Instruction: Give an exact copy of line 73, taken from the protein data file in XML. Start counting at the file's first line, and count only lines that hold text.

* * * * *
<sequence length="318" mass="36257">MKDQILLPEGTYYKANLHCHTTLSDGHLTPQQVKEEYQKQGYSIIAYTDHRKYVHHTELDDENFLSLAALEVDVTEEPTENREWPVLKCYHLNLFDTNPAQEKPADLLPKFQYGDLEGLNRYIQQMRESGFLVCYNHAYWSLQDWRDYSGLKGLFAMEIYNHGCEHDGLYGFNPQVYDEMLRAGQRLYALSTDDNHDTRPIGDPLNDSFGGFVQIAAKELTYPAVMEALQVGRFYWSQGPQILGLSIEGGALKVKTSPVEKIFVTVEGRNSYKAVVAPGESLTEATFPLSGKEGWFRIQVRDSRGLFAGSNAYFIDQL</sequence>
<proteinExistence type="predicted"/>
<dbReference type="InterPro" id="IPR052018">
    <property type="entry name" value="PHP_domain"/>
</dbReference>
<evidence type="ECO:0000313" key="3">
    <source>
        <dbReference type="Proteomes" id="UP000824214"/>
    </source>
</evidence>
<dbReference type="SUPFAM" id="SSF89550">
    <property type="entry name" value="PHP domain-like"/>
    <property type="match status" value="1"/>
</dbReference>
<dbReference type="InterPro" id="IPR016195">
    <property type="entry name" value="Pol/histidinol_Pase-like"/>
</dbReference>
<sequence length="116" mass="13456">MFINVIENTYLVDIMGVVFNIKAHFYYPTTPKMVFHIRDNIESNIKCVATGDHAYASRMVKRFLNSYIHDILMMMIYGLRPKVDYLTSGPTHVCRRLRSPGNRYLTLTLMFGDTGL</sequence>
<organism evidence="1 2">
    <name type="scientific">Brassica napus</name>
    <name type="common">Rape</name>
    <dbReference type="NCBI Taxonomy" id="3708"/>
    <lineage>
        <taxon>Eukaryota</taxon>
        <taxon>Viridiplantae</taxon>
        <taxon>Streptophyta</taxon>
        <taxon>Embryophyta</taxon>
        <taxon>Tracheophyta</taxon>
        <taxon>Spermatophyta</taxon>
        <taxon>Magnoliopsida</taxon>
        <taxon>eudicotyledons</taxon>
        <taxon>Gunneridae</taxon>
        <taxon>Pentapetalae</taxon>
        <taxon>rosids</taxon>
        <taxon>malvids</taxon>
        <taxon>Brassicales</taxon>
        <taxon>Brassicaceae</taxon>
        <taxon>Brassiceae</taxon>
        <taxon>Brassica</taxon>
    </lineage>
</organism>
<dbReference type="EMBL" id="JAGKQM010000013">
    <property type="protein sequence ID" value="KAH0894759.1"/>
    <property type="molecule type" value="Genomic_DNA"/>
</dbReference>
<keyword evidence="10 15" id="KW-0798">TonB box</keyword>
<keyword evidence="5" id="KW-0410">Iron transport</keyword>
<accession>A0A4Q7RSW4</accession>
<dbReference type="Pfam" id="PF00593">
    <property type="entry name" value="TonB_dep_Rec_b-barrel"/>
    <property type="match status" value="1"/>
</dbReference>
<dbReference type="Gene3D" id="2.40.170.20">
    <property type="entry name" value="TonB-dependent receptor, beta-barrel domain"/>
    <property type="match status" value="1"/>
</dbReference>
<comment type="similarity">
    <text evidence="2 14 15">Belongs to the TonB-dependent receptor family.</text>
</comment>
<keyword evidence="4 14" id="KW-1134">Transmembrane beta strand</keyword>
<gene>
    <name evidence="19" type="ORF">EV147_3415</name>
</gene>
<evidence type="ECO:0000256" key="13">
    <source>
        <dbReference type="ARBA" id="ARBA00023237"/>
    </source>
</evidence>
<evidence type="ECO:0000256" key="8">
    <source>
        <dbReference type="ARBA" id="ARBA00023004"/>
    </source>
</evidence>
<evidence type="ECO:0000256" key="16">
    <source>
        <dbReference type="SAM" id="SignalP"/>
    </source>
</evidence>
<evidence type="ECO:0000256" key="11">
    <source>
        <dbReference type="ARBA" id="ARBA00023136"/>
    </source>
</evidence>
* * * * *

</evidence>